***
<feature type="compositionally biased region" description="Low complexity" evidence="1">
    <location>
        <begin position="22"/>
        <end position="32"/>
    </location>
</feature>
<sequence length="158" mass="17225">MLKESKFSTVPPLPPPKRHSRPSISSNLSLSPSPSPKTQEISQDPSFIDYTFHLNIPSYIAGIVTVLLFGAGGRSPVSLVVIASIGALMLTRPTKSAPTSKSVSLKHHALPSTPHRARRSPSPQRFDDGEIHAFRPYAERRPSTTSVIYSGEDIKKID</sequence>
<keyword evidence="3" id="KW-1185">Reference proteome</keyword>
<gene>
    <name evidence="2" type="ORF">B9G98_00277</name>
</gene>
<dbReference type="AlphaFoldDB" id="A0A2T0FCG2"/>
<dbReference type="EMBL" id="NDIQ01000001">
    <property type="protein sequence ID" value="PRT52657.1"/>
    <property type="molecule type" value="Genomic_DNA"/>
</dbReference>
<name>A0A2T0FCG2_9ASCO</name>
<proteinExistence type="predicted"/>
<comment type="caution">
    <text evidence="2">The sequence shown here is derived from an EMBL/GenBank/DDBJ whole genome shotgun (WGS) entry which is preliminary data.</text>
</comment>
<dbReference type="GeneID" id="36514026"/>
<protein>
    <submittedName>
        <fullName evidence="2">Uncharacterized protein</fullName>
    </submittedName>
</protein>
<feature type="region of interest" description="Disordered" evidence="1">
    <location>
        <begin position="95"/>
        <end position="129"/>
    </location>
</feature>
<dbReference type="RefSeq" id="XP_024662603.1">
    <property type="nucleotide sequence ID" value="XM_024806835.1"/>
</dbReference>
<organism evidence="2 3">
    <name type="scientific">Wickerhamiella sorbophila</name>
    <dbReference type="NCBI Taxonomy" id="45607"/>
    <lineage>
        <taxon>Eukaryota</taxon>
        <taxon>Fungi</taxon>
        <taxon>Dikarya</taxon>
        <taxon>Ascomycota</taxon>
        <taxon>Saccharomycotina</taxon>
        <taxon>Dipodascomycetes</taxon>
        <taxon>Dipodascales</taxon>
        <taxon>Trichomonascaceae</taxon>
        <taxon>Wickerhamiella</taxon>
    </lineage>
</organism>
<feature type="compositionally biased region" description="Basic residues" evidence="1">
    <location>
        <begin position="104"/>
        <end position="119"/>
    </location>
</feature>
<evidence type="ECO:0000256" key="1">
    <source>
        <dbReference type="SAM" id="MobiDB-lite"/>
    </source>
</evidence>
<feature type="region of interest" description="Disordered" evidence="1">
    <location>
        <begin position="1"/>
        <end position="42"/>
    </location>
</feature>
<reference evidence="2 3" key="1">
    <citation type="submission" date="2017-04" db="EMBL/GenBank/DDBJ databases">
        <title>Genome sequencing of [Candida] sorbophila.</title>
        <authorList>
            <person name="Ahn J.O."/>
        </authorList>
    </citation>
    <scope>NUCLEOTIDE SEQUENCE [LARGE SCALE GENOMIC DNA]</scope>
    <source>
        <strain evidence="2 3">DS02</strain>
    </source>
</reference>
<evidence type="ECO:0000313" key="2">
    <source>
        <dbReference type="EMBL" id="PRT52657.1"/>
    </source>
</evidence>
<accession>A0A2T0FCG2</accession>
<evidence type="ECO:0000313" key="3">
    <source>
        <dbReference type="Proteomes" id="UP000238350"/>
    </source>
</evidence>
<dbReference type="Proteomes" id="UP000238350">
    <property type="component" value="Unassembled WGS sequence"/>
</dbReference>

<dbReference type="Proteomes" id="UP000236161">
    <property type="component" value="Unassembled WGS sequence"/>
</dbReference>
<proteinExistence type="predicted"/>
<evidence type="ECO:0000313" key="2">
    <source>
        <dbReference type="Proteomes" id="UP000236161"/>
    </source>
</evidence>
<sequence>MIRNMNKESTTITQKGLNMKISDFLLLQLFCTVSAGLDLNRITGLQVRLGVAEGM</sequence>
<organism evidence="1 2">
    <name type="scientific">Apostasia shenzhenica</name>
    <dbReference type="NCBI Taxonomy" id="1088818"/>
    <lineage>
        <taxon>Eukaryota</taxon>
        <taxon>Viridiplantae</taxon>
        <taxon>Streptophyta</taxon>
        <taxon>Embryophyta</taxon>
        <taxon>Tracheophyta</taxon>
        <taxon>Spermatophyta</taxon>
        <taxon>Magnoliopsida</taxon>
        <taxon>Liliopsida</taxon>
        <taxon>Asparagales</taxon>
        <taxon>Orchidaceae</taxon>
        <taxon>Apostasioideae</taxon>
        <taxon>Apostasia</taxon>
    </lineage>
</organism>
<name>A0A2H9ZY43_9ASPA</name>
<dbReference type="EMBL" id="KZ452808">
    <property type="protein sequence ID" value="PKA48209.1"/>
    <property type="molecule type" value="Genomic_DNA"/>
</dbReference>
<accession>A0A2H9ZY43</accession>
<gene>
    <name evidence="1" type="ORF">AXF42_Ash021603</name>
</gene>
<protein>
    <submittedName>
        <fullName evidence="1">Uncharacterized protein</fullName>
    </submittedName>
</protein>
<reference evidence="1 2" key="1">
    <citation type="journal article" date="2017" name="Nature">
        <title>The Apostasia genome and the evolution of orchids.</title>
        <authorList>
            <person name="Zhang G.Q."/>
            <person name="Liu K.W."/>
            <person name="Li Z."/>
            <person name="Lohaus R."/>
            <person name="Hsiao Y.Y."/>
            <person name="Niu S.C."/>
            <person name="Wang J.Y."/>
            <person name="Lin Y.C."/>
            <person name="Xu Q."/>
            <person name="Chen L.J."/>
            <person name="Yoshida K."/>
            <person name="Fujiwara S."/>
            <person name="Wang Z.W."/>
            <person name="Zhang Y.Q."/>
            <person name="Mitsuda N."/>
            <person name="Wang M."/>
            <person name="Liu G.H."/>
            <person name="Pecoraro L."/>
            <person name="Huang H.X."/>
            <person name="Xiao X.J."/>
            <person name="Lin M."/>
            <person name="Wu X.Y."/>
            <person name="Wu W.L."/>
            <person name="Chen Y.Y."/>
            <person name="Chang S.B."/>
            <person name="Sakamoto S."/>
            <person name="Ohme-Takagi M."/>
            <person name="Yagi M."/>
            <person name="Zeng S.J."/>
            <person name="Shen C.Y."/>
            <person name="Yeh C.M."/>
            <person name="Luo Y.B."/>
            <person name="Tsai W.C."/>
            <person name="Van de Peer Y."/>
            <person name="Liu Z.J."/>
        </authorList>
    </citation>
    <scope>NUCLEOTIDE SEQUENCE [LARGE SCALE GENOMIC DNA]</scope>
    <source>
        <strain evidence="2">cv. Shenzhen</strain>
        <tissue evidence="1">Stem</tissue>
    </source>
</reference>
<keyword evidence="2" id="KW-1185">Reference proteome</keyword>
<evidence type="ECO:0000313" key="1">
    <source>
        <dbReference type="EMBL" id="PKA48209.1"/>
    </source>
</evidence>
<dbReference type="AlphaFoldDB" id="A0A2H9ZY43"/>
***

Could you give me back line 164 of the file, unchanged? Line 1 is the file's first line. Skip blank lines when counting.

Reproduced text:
            <person name="Chen Y.Y."/>